Van Dyke, a consensus preseason All-ACC selection, was 16-32 for just 138 yards and threw 2 costly interceptions before he was benched. Van Dyke’s woeful 4.3 yards per attempt come just a week after he played a pedestrian game in College Station, averaging just 5.3 yards per attempt. But that was a great Texas A&M defense; this was Middle Tennessee, a 25.5-point underdog that opened their year with a 44-7 loss to James Madison. Yes — James Madison.

Van Dyke’s inconsistent play has left the Hurricanes with a quarterback controversy as the schedule hits October, an unthinkable thing after Van Dyke looked so comfortable and led the Hurricanes to win after win late in 2021.

Cristobal blamed the scheme change and adjusting to offensive coordinator Josh Gattis’ offense for the loss. But is a scheme change why Van Dyke missed wide-open receivers consistently Saturday even when he wasn’t under pressure? Yes, Miami lost 65 percent of their production at wide receiver from last year — but the new crew was open Saturday. Van Dyke just missed them, over and over.

Will Jake Garcia get the ball moving forward? That’s the biggest question now for a program that had so much energy on the recruiting trail and national stage over the summer.

That — and perhaps the honeymoon with Cristobal — is over now.

As for the program energy? Let’s stop selling that snake oil.

This was more of the same for the U: a mostly empty stadium thanks to a fan base that couldn’t be “energized” enough to show up to support its ranked team coming home off a tough loss.

Miami’s fans don’t care any more under Cristobal than they did under the prior regime.

Saturday, they played worse than that regime too.

FSU 44, Boston College 14: Mike Norvell’s program finds itself in the Top 25, which has been a long road for the Seminoles.

Jordan Travis, playing through an injury suffered at Louisville, continues to be the primary reason FSU is 4-0. Travis threw for 321 yards and a touchdown before being relieved with the game well in hand Saturday night in Tallahassee.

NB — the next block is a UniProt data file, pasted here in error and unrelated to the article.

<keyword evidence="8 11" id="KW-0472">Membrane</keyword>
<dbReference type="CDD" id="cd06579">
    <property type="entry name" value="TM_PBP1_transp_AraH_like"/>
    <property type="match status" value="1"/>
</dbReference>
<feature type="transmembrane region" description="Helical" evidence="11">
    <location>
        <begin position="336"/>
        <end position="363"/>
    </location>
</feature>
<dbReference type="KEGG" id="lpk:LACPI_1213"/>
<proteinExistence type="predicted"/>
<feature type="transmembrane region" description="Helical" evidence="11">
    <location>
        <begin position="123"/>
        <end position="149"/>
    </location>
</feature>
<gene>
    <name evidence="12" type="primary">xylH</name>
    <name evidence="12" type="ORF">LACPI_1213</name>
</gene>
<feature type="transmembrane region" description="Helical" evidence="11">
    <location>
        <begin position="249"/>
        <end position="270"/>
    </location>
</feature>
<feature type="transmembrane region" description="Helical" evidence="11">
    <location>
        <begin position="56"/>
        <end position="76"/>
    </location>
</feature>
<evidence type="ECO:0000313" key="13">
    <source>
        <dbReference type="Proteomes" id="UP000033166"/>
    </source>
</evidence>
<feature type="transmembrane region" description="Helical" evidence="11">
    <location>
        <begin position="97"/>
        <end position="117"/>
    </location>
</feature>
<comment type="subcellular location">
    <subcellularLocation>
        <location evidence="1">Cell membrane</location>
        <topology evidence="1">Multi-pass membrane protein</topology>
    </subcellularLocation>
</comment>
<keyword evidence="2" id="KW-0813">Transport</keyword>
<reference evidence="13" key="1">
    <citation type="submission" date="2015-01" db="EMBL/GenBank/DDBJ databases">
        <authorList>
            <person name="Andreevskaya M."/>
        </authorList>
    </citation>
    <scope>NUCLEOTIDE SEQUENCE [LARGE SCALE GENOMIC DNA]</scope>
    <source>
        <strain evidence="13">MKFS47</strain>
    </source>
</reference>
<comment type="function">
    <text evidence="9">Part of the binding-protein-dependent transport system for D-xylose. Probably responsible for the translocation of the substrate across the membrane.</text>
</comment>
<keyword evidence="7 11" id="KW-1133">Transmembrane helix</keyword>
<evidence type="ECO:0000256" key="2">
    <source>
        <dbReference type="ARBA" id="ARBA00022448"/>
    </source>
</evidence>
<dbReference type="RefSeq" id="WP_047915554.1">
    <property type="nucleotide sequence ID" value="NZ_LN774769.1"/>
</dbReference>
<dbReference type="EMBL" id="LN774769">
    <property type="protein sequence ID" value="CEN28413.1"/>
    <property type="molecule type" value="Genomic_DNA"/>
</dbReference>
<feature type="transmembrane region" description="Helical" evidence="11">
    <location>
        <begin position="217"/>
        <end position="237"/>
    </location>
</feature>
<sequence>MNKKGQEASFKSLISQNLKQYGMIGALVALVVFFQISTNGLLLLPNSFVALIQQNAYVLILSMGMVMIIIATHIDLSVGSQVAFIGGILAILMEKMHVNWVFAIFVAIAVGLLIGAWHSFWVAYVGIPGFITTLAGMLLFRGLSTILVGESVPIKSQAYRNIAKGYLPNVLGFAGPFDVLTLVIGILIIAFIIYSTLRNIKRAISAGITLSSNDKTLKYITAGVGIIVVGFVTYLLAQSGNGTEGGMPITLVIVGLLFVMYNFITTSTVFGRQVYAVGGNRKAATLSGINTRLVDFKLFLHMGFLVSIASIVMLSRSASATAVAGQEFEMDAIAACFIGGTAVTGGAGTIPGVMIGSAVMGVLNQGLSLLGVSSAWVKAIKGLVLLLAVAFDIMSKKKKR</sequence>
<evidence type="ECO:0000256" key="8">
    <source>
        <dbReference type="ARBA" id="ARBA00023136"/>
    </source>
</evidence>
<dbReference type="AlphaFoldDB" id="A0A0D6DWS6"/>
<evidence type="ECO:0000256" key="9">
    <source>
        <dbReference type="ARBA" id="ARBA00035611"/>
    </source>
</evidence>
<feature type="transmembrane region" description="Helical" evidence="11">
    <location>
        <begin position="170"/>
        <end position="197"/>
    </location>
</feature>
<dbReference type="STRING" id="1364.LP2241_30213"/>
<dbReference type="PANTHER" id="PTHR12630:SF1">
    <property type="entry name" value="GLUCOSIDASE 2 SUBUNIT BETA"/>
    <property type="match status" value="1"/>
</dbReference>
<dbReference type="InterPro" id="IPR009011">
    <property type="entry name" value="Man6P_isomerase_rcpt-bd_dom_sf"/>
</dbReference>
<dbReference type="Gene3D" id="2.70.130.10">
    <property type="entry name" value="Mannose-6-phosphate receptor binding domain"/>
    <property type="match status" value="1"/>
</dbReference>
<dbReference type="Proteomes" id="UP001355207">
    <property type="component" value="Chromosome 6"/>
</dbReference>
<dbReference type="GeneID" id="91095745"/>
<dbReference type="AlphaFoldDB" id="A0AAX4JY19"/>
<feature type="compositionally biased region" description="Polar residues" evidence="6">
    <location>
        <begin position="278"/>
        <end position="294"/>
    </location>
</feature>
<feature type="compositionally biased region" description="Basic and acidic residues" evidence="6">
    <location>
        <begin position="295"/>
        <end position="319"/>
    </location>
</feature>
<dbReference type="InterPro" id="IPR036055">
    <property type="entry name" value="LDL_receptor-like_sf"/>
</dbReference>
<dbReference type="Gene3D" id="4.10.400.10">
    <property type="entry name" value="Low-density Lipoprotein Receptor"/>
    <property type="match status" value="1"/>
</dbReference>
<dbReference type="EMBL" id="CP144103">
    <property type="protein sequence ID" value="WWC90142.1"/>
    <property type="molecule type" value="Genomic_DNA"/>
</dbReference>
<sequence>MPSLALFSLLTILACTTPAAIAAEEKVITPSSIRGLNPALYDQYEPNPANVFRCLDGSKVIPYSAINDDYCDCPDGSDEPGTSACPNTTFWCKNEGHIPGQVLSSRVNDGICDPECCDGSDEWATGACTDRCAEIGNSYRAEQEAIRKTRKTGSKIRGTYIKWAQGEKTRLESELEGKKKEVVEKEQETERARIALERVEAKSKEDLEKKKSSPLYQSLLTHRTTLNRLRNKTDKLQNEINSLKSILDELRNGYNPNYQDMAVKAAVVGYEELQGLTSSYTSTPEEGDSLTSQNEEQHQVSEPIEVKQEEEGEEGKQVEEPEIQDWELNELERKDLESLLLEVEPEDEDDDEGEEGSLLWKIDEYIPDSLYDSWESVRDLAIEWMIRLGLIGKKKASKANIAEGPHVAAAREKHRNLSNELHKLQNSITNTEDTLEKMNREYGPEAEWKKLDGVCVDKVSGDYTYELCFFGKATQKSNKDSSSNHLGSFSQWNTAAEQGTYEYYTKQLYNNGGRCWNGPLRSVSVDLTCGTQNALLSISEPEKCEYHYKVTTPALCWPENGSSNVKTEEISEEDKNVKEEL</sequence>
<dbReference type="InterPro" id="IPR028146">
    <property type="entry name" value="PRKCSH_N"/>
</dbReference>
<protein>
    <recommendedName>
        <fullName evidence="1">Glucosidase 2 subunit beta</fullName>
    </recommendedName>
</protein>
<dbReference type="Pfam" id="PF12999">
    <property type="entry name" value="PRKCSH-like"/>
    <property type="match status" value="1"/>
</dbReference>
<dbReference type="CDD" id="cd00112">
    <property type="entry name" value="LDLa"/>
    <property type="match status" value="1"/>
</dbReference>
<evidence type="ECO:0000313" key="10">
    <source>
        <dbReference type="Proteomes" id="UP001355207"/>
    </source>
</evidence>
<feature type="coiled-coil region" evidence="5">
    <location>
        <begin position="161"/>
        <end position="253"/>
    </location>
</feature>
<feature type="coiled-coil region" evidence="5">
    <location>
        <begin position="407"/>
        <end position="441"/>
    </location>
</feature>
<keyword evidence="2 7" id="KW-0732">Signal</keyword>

Good teams pummel bad ones, and the Seminoles did that Saturday, jumping out to a 21-0 lead after a quarter and not once taking their foot off the gas pedal.

The Seminoles’ 530 yards of offense, paced by 350 passing and 180 rushing, displayed again the balance of Norvell’s attack (31 passes, 35 rushes), a fact that makes FSU tough to defend for the first time in … well, it has been a long time.

Next week’s tilt vs. Wake Forest at Doak Campbell Stadium won’t get the pub of Clemson vs. NC State, but it will be a fascinating game and an even bigger game for FSU than the LSU game was from a program standpoint. Getting Wake Forest after their tough loss to Clemson will help, but Sam Hartman will move the ball against the FSU defense. Can Travis and the Noles keep up and go to 5-0? If they do, it’s time to reset expectations in Tallahassee, as this team’s ceiling may become special.

Notre Dame 45, North Carolina 32: What a difference 2 weeks makes for Marcus Freeman at Notre Dame.

Freeman made the wrong kind of history beginning his tenure in South Bend 0-3, but after gutting out a W against Cal at home last week, the Fighting Irish found their offensive footing in a less close than the final score win over North Carolina in Chapel Hill on Saturday.